It’s time, friends. We’re finally here, at this 2018 NBA Draft, which I suspect will be known as the “Holy HECK why didn’t we pick Luka Doncic first overall” draft in the future. This mock draft is going to a be projection of where I think players will go, not where I think they should go, and will have descriptions of the strengths and weaknesses of the picks.
#1 PHOENIX SUNS
The thing that has always struck me about the hand-wringing over the future of bigs in the NBA is how it underestimates the skill of NBA-caliber players. Big men, trained to shoot, can shoot; big men, trained to rotate on the perimeter, can rotate from the perimeter. Can all big men do that effectively? No. Being big often means a loss of explosive athleticism. But when you start teaching bigs to play like perimeter players, you’ll eventually run into a big with the athleticism to do those things as well as the wings.
And that big, my friends, is Deandre Ayton. Athletic, smart, with good shooting mechanics; there is no physical reason that he shouldn’t become a future MVP candidate and perennial All-NBAer.
#2 SACRAMENTO KINGS
MARVIN BAGLEY III
Marvin Bagley is very good player, and might even become a great one in the NBA. He’s versatile, able to switch between the four and the five, though he looks more like a forward than a center. That versatility could turn into a problem, though — he is very much a tweener, with the height but not the thickness of a center but without the sturdy jumpshot that a modern power forward requires.
The most revealing thing about Marvin Bagley, though, is that for all his natural talent and immense basketball IQ, he still plays his ass off. He does not take possessions off, ever, and even with a shaky jumpshot and with a maybe-too-thin body, he still projects to succeed. To make a tortured metaphor: the most accurate indicator of college academic success is high school academic success, and perhaps the most accurate indicator of whether someone will improve in the NBA is how hard they worked to improve at the collegiate level.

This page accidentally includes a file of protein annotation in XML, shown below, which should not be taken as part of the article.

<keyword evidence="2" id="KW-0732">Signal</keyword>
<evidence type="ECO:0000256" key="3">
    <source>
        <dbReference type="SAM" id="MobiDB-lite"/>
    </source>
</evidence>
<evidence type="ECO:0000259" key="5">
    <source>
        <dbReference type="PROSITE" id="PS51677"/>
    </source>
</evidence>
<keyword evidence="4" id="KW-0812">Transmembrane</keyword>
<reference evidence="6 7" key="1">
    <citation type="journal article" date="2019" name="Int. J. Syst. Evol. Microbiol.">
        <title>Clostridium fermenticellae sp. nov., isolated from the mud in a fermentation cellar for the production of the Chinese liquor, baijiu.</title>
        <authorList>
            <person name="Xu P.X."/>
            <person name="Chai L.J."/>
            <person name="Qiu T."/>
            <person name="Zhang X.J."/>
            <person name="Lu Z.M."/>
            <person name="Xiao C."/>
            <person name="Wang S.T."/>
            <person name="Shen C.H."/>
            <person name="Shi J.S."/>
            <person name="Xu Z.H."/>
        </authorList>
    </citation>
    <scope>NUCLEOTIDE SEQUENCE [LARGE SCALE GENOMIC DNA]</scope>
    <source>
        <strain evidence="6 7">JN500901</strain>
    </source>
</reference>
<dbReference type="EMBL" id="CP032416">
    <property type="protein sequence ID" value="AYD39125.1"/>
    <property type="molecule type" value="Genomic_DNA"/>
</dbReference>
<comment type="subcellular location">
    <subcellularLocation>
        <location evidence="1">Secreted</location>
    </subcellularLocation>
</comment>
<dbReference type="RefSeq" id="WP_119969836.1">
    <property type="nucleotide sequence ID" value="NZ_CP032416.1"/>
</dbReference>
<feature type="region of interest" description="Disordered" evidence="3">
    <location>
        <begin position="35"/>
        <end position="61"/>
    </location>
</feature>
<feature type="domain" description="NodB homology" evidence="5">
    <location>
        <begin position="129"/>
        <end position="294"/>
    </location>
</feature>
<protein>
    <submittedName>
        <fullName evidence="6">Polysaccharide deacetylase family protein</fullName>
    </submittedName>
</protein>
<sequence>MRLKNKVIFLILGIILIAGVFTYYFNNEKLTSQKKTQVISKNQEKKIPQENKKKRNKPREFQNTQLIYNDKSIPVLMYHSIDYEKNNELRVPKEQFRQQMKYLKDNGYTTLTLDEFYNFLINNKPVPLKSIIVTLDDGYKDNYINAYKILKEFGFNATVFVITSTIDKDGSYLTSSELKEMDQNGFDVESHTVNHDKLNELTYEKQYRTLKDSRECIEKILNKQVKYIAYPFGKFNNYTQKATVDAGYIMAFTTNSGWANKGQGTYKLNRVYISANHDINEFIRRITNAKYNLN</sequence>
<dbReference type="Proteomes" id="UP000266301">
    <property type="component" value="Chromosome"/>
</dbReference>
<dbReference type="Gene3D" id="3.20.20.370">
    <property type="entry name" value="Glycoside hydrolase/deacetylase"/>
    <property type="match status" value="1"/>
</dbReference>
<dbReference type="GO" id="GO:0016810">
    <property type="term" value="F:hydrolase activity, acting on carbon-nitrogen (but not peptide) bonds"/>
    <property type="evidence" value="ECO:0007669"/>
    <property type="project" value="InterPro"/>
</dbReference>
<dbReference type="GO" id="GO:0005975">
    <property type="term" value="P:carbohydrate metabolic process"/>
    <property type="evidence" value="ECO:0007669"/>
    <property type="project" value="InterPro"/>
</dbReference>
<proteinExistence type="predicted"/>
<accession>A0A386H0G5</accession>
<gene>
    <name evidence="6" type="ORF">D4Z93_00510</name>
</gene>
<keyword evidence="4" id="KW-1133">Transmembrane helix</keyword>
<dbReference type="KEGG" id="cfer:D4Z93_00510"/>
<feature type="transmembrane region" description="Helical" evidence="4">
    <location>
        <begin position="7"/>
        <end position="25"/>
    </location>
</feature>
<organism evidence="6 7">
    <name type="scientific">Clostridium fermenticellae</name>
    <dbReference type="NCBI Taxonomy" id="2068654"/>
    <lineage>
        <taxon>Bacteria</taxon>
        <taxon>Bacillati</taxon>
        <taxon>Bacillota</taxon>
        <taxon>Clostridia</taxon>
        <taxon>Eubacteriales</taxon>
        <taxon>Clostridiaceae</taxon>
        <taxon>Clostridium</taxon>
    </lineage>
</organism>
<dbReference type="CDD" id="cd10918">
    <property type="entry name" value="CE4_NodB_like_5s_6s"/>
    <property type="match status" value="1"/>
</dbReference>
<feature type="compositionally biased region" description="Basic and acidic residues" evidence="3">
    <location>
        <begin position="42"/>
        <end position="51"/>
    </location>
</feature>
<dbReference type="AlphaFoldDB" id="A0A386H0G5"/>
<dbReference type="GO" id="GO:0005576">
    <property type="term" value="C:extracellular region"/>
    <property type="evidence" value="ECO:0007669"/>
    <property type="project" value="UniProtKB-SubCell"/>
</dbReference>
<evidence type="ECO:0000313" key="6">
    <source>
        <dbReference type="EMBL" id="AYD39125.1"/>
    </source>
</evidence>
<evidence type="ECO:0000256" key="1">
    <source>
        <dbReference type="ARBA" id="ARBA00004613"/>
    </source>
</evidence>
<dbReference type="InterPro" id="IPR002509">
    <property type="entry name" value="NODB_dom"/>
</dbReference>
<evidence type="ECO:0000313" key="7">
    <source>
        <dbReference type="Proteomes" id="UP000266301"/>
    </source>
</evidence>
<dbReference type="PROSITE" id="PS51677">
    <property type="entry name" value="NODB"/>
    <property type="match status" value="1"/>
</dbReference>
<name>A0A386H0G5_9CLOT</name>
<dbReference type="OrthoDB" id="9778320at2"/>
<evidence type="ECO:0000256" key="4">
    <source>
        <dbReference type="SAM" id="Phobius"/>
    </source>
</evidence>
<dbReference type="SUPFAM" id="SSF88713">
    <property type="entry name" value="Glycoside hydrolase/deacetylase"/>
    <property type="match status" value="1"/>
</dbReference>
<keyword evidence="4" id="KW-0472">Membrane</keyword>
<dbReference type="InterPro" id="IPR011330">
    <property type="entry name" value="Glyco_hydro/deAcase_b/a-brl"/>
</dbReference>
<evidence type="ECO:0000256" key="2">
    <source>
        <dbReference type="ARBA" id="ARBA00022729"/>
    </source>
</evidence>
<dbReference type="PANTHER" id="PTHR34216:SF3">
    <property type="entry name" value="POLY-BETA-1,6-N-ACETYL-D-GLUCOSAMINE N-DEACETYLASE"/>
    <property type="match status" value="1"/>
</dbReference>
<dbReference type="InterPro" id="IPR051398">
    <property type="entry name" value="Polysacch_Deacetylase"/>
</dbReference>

I’d put good money on Bagley’s jumpshot improving, and on how using his tweener-ness to wreck other team’s gameplans.
#3 ATLANTA HAWKS
Paid Euroleague Player/Point Forward/Real Madrid
Today is a good day, because there is a really great chance that my favorite player in the draft will fall to my favorite team. I love point forwards; it’s always been my favorite type of player, simply because how that combination of size and passing ability can open up the floor for everybody else.
LeBron is obviously the best point forward of all time (and the best player of all time, but I digress), and I’m not saying Doncic is going to get to that level, but he has the potential to become at least as good of a passer as LeBron.
Doncic’s weakness are in his athletic makeup. He’s not a jump out of the gym type guy, and there are probably some legitimate questions to be asked about whether he’ll be able to drive past players in the NBA. His defense is a struggle for that same reason, as well. He’s a good, solid defender, who can get blown by. Think Kevin Love, but 15% better.
Even with athletic constraints, his ability to read the floor is unparalleled in this draft, and very rare for a player of his age. I’m not sure if he’ll ever be the guy who ranks in the mid-high 90s on NBA2K, but what I do know is that he’ll make the rest of his teammates better, all the time, and that player is worth more than his weight in gold.
#4 MEMPHIS GRIZZLIES